{} #empty dictionary is returned after clearing

How to get all the dictionary keys in python

The following code shows you how to return all of the keys from a dictionary.

pets = {
    'cats':'Disliked',
    'dogs':'Liked',
    'snakes':'Loved'
}

keys = pets.keys()

print(keys)

HERE,

  • keys = pets.keys() calls the keys method on the dictionary object that returns all the keys

Executing the above code produces the following results

dict_keys(['cats', 'dogs', 'snakes'])

How to get all the values from

The following code shows you how to get all the values from a dictionary

pets = {
    'cats':'Disliked',
    'dogs':'Liked',
    'snakes':'Loved'
}

values = pets.values()

print(values)

HERE,

  • values = pets.values() calls the value method on the pets dictionary

How to get a value using a dictionary key

The following code shows you how to get the value of a key.

pets = {
    'cats':'Disliked',
    'dogs':'Liked',
    'snakes':'Loved'
}

print(pets.get('snakes'))

HERE,

  • print(pets.get('snakes')) prints the value of the snake key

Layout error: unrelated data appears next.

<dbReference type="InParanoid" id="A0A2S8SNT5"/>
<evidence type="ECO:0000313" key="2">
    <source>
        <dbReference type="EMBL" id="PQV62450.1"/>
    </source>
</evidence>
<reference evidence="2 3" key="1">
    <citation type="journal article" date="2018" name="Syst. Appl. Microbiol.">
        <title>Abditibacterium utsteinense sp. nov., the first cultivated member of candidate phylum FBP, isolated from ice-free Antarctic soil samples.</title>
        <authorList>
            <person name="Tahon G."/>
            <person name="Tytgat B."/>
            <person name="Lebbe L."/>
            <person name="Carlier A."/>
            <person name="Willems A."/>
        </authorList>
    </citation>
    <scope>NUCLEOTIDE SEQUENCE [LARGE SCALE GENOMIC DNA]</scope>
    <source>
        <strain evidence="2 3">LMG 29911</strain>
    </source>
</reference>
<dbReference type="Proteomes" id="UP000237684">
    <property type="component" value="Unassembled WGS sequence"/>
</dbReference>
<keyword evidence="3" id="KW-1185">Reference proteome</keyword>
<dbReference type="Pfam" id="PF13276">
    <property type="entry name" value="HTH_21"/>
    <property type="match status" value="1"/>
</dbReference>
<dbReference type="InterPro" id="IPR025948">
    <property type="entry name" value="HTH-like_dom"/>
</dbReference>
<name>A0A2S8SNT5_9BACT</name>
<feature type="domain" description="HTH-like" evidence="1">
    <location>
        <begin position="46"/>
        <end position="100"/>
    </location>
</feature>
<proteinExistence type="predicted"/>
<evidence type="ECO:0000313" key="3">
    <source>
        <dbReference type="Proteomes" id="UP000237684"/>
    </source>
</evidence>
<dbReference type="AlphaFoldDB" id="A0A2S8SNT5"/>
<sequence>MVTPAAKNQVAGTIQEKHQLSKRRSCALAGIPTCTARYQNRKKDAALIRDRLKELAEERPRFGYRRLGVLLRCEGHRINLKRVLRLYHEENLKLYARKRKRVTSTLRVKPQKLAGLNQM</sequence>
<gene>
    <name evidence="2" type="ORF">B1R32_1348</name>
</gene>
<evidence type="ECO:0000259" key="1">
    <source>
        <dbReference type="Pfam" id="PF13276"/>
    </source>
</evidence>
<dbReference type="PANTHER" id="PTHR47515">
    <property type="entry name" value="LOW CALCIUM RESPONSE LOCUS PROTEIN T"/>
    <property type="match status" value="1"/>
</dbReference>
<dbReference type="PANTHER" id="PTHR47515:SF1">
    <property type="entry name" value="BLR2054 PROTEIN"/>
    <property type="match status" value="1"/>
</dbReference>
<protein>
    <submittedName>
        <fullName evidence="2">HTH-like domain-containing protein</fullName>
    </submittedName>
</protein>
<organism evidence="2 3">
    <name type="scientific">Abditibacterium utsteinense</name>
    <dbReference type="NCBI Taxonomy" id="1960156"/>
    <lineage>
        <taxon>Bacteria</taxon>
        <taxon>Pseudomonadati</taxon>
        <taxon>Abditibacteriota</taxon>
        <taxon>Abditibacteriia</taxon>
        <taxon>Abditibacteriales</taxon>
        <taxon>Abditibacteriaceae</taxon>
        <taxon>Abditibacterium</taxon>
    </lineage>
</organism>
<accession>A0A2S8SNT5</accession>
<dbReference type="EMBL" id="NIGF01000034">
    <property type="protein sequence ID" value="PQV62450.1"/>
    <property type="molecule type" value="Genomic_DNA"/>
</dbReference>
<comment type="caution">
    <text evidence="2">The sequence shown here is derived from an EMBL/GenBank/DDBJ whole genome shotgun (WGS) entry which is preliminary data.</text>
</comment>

Executing the above results produces the following results

Loved

How to remove an item from a dictionary

The following code shows you how to remove an item by key from a dictionary

pets = {
    'cats':'Disliked',
    'dogs':'Liked',
    'snakes':'Loved'
}

pets.pop('cats')

print(pets)

HERE,

  • pets.pop('cats') removes the item with the key of cats

Executing the above code produces the following code

{'dogs': 'Liked', 'snakes': 'Loved'}

Summary

Dictionaries allow us to store items in a collection using a key and a value. Dictionaries are defined using curly brackets and they are mutable. This means you can modify them after you clear them. Dictionaries are objects so they come with built-in methods that allow us to do more without writing custom code.